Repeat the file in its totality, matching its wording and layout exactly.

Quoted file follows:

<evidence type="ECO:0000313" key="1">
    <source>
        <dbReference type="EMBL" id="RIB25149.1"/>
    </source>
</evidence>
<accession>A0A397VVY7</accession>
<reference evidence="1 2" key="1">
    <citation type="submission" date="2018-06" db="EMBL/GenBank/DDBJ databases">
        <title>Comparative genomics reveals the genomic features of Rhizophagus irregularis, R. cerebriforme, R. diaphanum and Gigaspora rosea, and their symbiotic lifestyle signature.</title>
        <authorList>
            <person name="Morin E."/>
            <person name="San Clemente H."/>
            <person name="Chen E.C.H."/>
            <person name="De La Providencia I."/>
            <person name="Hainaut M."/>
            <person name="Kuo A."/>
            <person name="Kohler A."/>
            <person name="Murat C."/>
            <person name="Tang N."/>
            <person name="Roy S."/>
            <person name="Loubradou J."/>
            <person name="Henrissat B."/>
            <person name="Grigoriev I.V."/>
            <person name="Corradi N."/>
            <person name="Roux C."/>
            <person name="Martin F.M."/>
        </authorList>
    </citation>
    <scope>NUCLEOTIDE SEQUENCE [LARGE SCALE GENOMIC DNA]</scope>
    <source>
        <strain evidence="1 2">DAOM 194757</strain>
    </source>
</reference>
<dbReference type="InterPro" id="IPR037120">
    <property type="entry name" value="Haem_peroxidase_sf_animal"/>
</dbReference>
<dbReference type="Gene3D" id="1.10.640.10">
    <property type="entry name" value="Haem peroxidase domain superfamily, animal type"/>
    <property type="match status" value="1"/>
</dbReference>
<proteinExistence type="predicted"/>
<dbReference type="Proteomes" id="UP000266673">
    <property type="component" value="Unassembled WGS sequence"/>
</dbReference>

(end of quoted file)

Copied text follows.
<evidence type="ECO:0000313" key="1">
    <source>
        <dbReference type="EMBL" id="RIB25149.1"/>
    </source>
</evidence>
<accession>A0A397VVY7</accession>
<reference evidence="1 2" key="1">
    <citation type="submission" date="2018-06" db="EMBL/GenBank/DDBJ databases">
        <title>Comparative genomics reveals the genomic features of Rhizophagus irregularis, R. cerebriforme, R. diaphanum and Gigaspora rosea, and their symbiotic lifestyle signature.</title>
        <authorList>
            <person name="Morin E."/>
            <person name="San Clemente H."/>
            <person name="Chen E.C.H."/>
            <person name="De La Providencia I."/>
            <person name="Hainaut M."/>
            <person name="Kuo A."/>
            <person name="Kohler A."/>
            <person name="Murat C."/>
            <person name="Tang N."/>
            <person name="Roy S."/>
            <person name="Loubradou J."/>
            <person name="Henrissat B."/>
            <person name="Grigoriev I.V."/>
            <person name="Corradi N."/>
            <person name="Roux C."/>
            <person name="Martin F.M."/>
        </authorList>
    </citation>
    <scope>NUCLEOTIDE SEQUENCE [LARGE SCALE GENOMIC DNA]</scope>
    <source>
        <strain evidence="1 2">DAOM 194757</strain>
    </source>
</reference>
<dbReference type="InterPro" id="IPR037120">
    <property type="entry name" value="Haem_peroxidase_sf_animal"/>
</dbReference>
<dbReference type="Gene3D" id="1.10.640.10">
    <property type="entry name" value="Haem peroxidase domain superfamily, animal type"/>
    <property type="match status" value="1"/>
</dbReference>
<proteinExistence type="predicted"/>
<dbReference type="Proteomes" id="UP000266673">
    <property type="component" value="Unassembled WGS sequence"/>
</dbReference>